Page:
WILD IRISH ROSE
Moreen, a convent foundling, wants to uncover the truth of her parentage, so rather than marry, she takes to the road with a band of minstrels.
Colin, the fine minstrel bard, teases and taunts Moreen, trying to tempt her with his ribald verses and naughty tales. Colin helps Moreen become a singer who earns the minstrels' gold and keeps them out of trouble as they travel through castles and towns.
After she falls in love with Colin, he reveals why he's returning to Ireland: vengeance for his clan's defeat at the hands of Sir William Caddell, whom Colin plots to kill.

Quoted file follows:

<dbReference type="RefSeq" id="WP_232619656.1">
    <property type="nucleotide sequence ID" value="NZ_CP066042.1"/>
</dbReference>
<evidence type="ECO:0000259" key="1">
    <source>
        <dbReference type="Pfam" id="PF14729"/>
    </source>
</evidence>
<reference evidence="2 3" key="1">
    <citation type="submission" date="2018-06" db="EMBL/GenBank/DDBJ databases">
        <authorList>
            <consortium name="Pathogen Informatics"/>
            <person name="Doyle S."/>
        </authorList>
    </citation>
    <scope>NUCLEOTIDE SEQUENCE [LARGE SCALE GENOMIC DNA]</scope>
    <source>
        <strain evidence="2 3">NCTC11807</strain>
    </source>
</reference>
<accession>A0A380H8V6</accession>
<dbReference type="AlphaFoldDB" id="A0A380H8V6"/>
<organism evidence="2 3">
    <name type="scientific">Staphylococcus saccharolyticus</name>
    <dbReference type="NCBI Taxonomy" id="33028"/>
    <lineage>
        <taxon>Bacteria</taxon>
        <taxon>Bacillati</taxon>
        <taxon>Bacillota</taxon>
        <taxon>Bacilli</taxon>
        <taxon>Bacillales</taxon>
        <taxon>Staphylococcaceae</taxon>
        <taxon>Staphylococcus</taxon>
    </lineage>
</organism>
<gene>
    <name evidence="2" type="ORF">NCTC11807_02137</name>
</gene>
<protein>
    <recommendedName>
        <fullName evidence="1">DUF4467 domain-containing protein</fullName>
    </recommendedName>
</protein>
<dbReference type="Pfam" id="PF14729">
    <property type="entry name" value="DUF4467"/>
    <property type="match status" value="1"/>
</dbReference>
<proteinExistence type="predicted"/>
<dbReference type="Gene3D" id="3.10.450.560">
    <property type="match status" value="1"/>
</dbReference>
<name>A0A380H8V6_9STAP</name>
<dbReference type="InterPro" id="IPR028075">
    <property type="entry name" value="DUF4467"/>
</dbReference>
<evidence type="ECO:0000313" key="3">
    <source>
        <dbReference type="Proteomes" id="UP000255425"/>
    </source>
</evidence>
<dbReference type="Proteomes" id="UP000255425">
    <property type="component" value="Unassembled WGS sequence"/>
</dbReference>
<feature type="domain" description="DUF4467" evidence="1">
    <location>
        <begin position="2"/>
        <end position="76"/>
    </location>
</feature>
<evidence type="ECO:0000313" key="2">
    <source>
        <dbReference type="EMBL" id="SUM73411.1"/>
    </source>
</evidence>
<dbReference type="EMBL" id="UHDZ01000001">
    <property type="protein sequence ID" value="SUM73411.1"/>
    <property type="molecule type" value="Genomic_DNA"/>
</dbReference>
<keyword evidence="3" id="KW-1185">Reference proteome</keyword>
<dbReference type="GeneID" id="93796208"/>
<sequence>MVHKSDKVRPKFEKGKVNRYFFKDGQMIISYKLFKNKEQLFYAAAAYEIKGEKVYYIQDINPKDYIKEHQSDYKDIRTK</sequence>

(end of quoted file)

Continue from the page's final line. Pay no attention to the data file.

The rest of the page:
When they find that Moreen is Sir William's lost daughter, they're stunned. Can Colin kill his beloved's father; can she love Colin and be William's child? Too soon they learn that they are all pawns in a gambit to bring peace to the land. If Moreen weds Colin, the Mac Egan clan and Caddells can live in peace, but when another truth is revealed, will all be lost?
Like a bard of old and a minstrel with a harp and a song in her heart, Lisa Ann Verge plays upon her readers and brings out a tune of desire and deception, war and peace. Though a bit slow at the start, WILD IRISH ROSE picks up its pace and with its bawdy dialogue and colorful cast of characters. SENSUAL (March, 417 pp., $5.50)